Perspective

An Explosive Cocktail

‘The modern world is like a train full of ammunition ­running in the fog on a moonless night with its lights out.’ —Robert Ardrey

For the first time in its history, humanity is threatened by a convergence of catastrophes.

A series of ‘dramatic lines’ are approaching one another and converging like a river’s tributaries with perfect accord (between 2010 and 2020) towards a breaking point and a descent into chaos. From this chaos — which will be extremely painful on the global scale — can emerge the new order of the post-catastrophe era and therefore a new civilisation born in pain.

Let us briefly summarise the nature of these lines of catastrophe.

The first is the cancerisation of the European social fabric. The colonisation of the Northern hemisphere for purposes of permanent settlement by the peoples of the global South, which is increasingly serious despite the reassuring affirmations of the media, is pregnant with explosive situations; the failure of the multiracial society, increasingly full of racism of all kinds with different communities becoming more and more tribal; the progressive ethnic and anthropological metamorphosis of Europe, a true historical cataclysm; the return of poverty to Western and Eastern Europe; the slow but steady growth of criminal activity and drug use; the continual disintegration of family structures; the decline of educational infrastructure and the quality of academic programs; the disruption of the transmission of cultural knowledge and social disciplines (barbarisation and loss of needed skills); the disappearance of popular culture and the increasing degrading of the masses by the culture of spectacles. All this indicates to us that the European nations are moving toward a New Middle Ages.

But these factors of social breakdown in Europe will be aggravated by the economic and demographic crisis which will only get worse and end by producing mass poverty. By 2010 the number of active workers will not be large enough to finance the retirements of the ‘grandpa boomers’. Europe will collapse under the weight of old people; then its ageing countries will see their economies slowed and handicapped by payments for healthcare and retirement benefits for unproductive citizens; in addition, the ageing of the population will dry up technical and economic dynamism. In addition to these problems, the economy will increasingly resemble the Third World because of the uncontrolled immigration of unskilled populations.

Modernity’s third dramatic line of catastrophe will be the chaos of the global South. By displacing their traditional cultures with industrialisation, the nations of the South, in spite of a deceptive and fragile economic growth, have created social chaos that is only going to get worse.

The fourth line of catastrophe, which has recently been explained by Jacques Attali, is the threat of a world financial crisis, which will be much more serious than the crisis of the 1930s and will bring about a general recession. The harbinger of the crisis will be the collapse of the stock markets and currencies of the Far East, like the recession that is striking this region.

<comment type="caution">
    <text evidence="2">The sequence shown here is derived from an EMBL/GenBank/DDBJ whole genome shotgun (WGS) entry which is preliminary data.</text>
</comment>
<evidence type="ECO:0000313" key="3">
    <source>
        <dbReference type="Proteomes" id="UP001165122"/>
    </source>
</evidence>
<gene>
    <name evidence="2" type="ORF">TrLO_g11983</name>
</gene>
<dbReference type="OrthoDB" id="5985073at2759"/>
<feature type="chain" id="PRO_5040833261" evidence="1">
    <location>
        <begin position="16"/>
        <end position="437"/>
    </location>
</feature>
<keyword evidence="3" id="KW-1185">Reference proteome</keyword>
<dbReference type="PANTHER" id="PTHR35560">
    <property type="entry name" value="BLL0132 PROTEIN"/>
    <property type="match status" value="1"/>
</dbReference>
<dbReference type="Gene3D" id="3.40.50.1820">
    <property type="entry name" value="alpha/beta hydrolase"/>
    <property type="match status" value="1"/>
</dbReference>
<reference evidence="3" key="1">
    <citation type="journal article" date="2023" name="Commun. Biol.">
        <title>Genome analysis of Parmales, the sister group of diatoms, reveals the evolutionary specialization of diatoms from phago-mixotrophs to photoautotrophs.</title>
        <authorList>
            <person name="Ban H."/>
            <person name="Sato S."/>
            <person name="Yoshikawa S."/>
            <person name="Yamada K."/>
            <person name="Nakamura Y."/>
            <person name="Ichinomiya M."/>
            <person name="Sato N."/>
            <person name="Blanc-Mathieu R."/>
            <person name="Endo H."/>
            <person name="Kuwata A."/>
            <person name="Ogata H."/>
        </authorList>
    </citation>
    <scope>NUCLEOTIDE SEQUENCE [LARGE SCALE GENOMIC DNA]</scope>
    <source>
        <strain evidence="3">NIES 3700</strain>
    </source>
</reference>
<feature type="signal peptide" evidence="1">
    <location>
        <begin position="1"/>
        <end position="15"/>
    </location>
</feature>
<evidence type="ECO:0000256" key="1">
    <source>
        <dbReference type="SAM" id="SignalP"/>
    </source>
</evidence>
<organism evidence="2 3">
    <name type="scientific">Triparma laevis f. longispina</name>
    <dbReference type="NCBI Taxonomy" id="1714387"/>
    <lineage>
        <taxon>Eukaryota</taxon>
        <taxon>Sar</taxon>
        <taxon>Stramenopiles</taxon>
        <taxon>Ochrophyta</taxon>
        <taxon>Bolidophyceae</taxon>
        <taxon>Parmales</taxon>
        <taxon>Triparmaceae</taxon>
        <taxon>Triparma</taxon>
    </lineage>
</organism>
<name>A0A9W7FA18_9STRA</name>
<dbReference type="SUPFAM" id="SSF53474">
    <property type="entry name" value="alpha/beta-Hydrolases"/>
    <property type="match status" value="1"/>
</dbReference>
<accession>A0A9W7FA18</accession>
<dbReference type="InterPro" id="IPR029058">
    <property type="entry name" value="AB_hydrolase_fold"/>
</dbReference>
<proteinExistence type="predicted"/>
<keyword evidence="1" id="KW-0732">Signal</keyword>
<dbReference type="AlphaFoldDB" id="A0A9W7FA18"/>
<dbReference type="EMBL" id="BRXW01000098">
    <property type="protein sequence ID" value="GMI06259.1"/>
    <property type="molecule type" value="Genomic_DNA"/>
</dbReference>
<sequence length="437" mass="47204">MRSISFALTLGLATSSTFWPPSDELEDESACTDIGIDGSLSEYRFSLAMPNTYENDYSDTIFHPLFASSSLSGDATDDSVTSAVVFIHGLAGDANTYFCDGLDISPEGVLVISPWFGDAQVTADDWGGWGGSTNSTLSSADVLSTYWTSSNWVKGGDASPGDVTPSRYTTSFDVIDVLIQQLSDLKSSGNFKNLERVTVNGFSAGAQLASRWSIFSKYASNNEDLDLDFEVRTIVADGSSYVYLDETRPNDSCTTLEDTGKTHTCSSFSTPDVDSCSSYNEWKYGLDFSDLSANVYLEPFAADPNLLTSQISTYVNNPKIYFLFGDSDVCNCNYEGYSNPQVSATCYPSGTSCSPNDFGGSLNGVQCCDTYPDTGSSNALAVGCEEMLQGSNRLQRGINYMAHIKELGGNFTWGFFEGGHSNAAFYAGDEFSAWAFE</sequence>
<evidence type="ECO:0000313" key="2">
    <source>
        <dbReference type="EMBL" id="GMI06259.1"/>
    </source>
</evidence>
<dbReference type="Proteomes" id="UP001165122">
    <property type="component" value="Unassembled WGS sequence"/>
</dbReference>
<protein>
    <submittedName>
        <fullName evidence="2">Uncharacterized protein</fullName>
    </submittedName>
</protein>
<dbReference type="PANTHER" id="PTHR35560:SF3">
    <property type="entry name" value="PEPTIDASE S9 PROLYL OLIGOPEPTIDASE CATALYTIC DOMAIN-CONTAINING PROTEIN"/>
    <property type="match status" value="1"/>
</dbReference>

The fifth line of catastrophe is the rise of fanatical religious cults, principally Islam. The rise of radical Islam is the backlash to the excesses of the cosmopolitanism of modernity that wanted to impose on the entire world the model of atheist individualism, the cult of material goods, the loss of spiritual values and the dictatorship of the spectacle. In reaction to this aggression, Islam has radicalised, just as it was already becoming once again a religion of domination and conquest, in conformity with its traditions.

The sixth line of catastrophe: a North-South confrontation, with theological and ethnic roots, will appear on the horizon. It is increasingly likely to replace the risk of an East-West conflict, which we have so far avoided. No one knows what form it will take, but it will be serious, because it will be based on collective challenges and sentiments much stronger than the old and artificial partisan polarity of the USA and USSR, capitalism and Communism.

The seventh line of catastrophe is the uncontrolled increase of pollution, which will not threaten the Earth (which still has four billion years to look forward to and can start evolution over again from zero), but the physical survival of humanity. This collapse of the environment is the fruit of the liberal and egalitarian myth (which was once also a Soviet myth) of universal industrial development and a dynamic economy for everyone.

We can add to all this the probable implosion of the contemporary European Union, which is increasingly ungovernable, the risks involved with nuclear proliferation in the Third World, and the probability of ethnic civil war in Europe.

The convergence of these factors in the heart of a globalised and very fragile civilisation allows us to predict that the Twenty-first century will not be the ‘progressive’ continuation of the contemporary world, but the rise of another world. We must prepare ourselves for this tragic possibility with lucidity.

The above text is an excerpt from Guillaume Faye’s Convergence of Catastrophes (Arktos, 2012). If you liked this selection, be sure to check out the whole book.

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